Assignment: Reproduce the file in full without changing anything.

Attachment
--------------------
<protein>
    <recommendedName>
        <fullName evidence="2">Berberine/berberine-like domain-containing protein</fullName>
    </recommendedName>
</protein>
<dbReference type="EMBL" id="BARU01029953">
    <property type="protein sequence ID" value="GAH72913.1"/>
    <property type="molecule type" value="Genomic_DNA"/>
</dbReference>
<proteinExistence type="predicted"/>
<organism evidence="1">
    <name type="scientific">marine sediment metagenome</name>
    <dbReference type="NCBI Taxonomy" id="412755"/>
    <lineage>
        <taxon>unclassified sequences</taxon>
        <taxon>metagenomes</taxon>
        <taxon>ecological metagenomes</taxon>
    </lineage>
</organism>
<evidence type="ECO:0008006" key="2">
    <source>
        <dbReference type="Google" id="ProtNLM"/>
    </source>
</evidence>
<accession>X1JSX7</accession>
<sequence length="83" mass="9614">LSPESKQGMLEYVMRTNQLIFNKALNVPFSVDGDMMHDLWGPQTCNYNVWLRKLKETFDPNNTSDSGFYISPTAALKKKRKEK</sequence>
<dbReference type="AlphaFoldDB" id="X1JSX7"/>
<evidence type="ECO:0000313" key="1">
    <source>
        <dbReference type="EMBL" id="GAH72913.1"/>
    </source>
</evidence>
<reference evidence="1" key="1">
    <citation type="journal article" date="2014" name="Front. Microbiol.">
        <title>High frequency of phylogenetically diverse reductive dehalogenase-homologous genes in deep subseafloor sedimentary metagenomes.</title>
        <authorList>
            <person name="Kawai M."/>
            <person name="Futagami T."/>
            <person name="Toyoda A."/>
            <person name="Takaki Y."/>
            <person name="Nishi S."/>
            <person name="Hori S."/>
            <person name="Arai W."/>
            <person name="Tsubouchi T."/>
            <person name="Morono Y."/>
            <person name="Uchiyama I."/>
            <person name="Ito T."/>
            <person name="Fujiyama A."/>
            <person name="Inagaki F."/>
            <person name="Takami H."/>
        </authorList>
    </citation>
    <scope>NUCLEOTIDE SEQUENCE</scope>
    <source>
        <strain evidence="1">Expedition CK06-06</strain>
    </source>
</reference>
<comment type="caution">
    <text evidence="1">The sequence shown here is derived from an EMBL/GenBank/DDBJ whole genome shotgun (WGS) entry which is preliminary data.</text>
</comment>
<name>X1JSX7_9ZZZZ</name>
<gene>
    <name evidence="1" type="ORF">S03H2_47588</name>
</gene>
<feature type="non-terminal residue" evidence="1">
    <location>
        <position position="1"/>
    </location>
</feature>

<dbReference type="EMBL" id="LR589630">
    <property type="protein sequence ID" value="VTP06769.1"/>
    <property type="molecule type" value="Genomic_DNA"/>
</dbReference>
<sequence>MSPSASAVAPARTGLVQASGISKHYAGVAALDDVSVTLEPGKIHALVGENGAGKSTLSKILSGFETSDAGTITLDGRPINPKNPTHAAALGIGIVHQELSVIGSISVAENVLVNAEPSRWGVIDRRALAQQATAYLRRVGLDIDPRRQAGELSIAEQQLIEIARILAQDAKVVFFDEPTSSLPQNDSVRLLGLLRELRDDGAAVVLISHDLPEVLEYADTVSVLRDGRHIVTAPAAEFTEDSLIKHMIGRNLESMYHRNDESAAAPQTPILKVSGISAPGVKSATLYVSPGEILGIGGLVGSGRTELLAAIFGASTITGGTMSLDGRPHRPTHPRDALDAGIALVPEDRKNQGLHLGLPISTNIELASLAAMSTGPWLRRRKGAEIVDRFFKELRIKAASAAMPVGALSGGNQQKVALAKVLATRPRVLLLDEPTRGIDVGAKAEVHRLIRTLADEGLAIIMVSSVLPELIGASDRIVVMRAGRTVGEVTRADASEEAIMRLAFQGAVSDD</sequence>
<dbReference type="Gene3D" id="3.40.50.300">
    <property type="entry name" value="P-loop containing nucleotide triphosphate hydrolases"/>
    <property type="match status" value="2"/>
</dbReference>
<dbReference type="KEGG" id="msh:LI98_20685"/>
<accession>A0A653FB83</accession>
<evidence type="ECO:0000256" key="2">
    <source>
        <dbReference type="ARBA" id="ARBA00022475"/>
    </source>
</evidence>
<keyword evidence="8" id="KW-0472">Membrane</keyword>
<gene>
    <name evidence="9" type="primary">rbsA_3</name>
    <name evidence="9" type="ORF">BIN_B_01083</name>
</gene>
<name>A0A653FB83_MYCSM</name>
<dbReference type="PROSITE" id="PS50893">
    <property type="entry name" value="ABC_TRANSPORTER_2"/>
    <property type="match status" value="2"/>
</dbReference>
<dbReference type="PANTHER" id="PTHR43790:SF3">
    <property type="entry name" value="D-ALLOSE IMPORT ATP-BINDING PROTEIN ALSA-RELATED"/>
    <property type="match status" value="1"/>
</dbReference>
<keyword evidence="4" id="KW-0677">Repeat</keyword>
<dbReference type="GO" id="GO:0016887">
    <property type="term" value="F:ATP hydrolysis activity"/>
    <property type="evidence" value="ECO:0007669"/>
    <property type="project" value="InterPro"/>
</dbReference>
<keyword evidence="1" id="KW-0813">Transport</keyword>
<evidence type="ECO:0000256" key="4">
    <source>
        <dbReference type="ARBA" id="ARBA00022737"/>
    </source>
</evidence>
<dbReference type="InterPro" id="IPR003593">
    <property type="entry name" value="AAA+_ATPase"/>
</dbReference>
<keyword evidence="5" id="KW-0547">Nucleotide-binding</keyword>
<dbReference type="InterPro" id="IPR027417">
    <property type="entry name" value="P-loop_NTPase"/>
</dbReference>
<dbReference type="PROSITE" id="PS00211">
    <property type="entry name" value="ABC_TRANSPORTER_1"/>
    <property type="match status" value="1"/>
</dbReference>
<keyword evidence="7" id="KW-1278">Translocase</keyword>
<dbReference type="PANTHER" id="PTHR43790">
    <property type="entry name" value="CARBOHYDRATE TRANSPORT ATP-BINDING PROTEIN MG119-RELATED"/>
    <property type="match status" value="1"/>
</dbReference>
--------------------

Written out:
<protein>
    <recommendedName>
        <fullName evidence="2">Berberine/berberine-like domain-containing protein</fullName>
    </recommendedName>
</protein>
<dbReference type="EMBL" id="BARU01029953">
    <property type="protein sequence ID" value="GAH72913.1"/>
    <property type="molecule type" value="Genomic_DNA"/>
</dbReference>
<proteinExistence type="predicted"/>
<organism evidence="1">
    <name type="scientific">marine sediment metagenome</name>
    <dbReference type="NCBI Taxonomy" id="412755"/>
    <lineage>
        <taxon>unclassified sequences</taxon>
        <taxon>metagenomes</taxon>
        <taxon>ecological metagenomes</taxon>
    </lineage>
</organism>
<evidence type="ECO:0008006" key="2">
    <source>
        <dbReference type="Google" id="ProtNLM"/>
    </source>
</evidence>
<accession>X1JSX7</accession>
<sequence length="83" mass="9614">LSPESKQGMLEYVMRTNQLIFNKALNVPFSVDGDMMHDLWGPQTCNYNVWLRKLKETFDPNNTSDSGFYISPTAALKKKRKEK</sequence>
<dbReference type="AlphaFoldDB" id="X1JSX7"/>
<evidence type="ECO:0000313" key="1">
    <source>
        <dbReference type="EMBL" id="GAH72913.1"/>
    </source>
</evidence>
<reference evidence="1" key="1">
    <citation type="journal article" date="2014" name="Front. Microbiol.">
        <title>High frequency of phylogenetically diverse reductive dehalogenase-homologous genes in deep subseafloor sedimentary metagenomes.</title>
        <authorList>
            <person name="Kawai M."/>
            <person name="Futagami T."/>
            <person name="Toyoda A."/>
            <person name="Takaki Y."/>
            <person name="Nishi S."/>
            <person name="Hori S."/>
            <person name="Arai W."/>
            <person name="Tsubouchi T."/>
            <person name="Morono Y."/>
            <person name="Uchiyama I."/>
            <person name="Ito T."/>
            <person name="Fujiyama A."/>
            <person name="Inagaki F."/>
            <person name="Takami H."/>
        </authorList>
    </citation>
    <scope>NUCLEOTIDE SEQUENCE</scope>
    <source>
        <strain evidence="1">Expedition CK06-06</strain>
    </source>
</reference>
<comment type="caution">
    <text evidence="1">The sequence shown here is derived from an EMBL/GenBank/DDBJ whole genome shotgun (WGS) entry which is preliminary data.</text>
</comment>
<name>X1JSX7_9ZZZZ</name>
<gene>
    <name evidence="1" type="ORF">S03H2_47588</name>
</gene>
<feature type="non-terminal residue" evidence="1">
    <location>
        <position position="1"/>
    </location>
</feature>

<dbReference type="EMBL" id="LR589630">
    <property type="protein sequence ID" value="VTP06769.1"/>
    <property type="molecule type" value="Genomic_DNA"/>
</dbReference>
<sequence>MSPSASAVAPARTGLVQASGISKHYAGVAALDDVSVTLEPGKIHALVGENGAGKSTLSKILSGFETSDAGTITLDGRPINPKNPTHAAALGIGIVHQELSVIGSISVAENVLVNAEPSRWGVIDRRALAQQATAYLRRVGLDIDPRRQAGELSIAEQQLIEIARILAQDAKVVFFDEPTSSLPQNDSVRLLGLLRELRDDGAAVVLISHDLPEVLEYADTVSVLRDGRHIVTAPAAEFTEDSLIKHMIGRNLESMYHRNDESAAAPQTPILKVSGISAPGVKSATLYVSPGEILGIGGLVGSGRTELLAAIFGASTITGGTMSLDGRPHRPTHPRDALDAGIALVPEDRKNQGLHLGLPISTNIELASLAAMSTGPWLRRRKGAEIVDRFFKELRIKAASAAMPVGALSGGNQQKVALAKVLATRPRVLLLDEPTRGIDVGAKAEVHRLIRTLADEGLAIIMVSSVLPELIGASDRIVVMRAGRTVGEVTRADASEEAIMRLAFQGAVSDD</sequence>
<dbReference type="Gene3D" id="3.40.50.300">
    <property type="entry name" value="P-loop containing nucleotide triphosphate hydrolases"/>
    <property type="match status" value="2"/>
</dbReference>
<dbReference type="KEGG" id="msh:LI98_20685"/>
<accession>A0A653FB83</accession>
<evidence type="ECO:0000256" key="2">
    <source>
        <dbReference type="ARBA" id="ARBA00022475"/>
    </source>
</evidence>
<keyword evidence="8" id="KW-0472">Membrane</keyword>
<gene>
    <name evidence="9" type="primary">rbsA_3</name>
    <name evidence="9" type="ORF">BIN_B_01083</name>
</gene>
<name>A0A653FB83_MYCSM</name>
<dbReference type="PROSITE" id="PS50893">
    <property type="entry name" value="ABC_TRANSPORTER_2"/>
    <property type="match status" value="2"/>
</dbReference>
<dbReference type="PANTHER" id="PTHR43790:SF3">
    <property type="entry name" value="D-ALLOSE IMPORT ATP-BINDING PROTEIN ALSA-RELATED"/>
    <property type="match status" value="1"/>
</dbReference>
<keyword evidence="4" id="KW-0677">Repeat</keyword>
<dbReference type="GO" id="GO:0016887">
    <property type="term" value="F:ATP hydrolysis activity"/>
    <property type="evidence" value="ECO:0007669"/>
    <property type="project" value="InterPro"/>
</dbReference>
<keyword evidence="1" id="KW-0813">Transport</keyword>
<evidence type="ECO:0000256" key="4">
    <source>
        <dbReference type="ARBA" id="ARBA00022737"/>
    </source>
</evidence>
<dbReference type="InterPro" id="IPR003593">
    <property type="entry name" value="AAA+_ATPase"/>
</dbReference>
<keyword evidence="5" id="KW-0547">Nucleotide-binding</keyword>
<dbReference type="InterPro" id="IPR027417">
    <property type="entry name" value="P-loop_NTPase"/>
</dbReference>
<dbReference type="PROSITE" id="PS00211">
    <property type="entry name" value="ABC_TRANSPORTER_1"/>
    <property type="match status" value="1"/>
</dbReference>
<keyword evidence="7" id="KW-1278">Translocase</keyword>
<dbReference type="PANTHER" id="PTHR43790">
    <property type="entry name" value="CARBOHYDRATE TRANSPORT ATP-BINDING PROTEIN MG119-RELATED"/>
    <property type="match status" value="1"/>
</dbReference>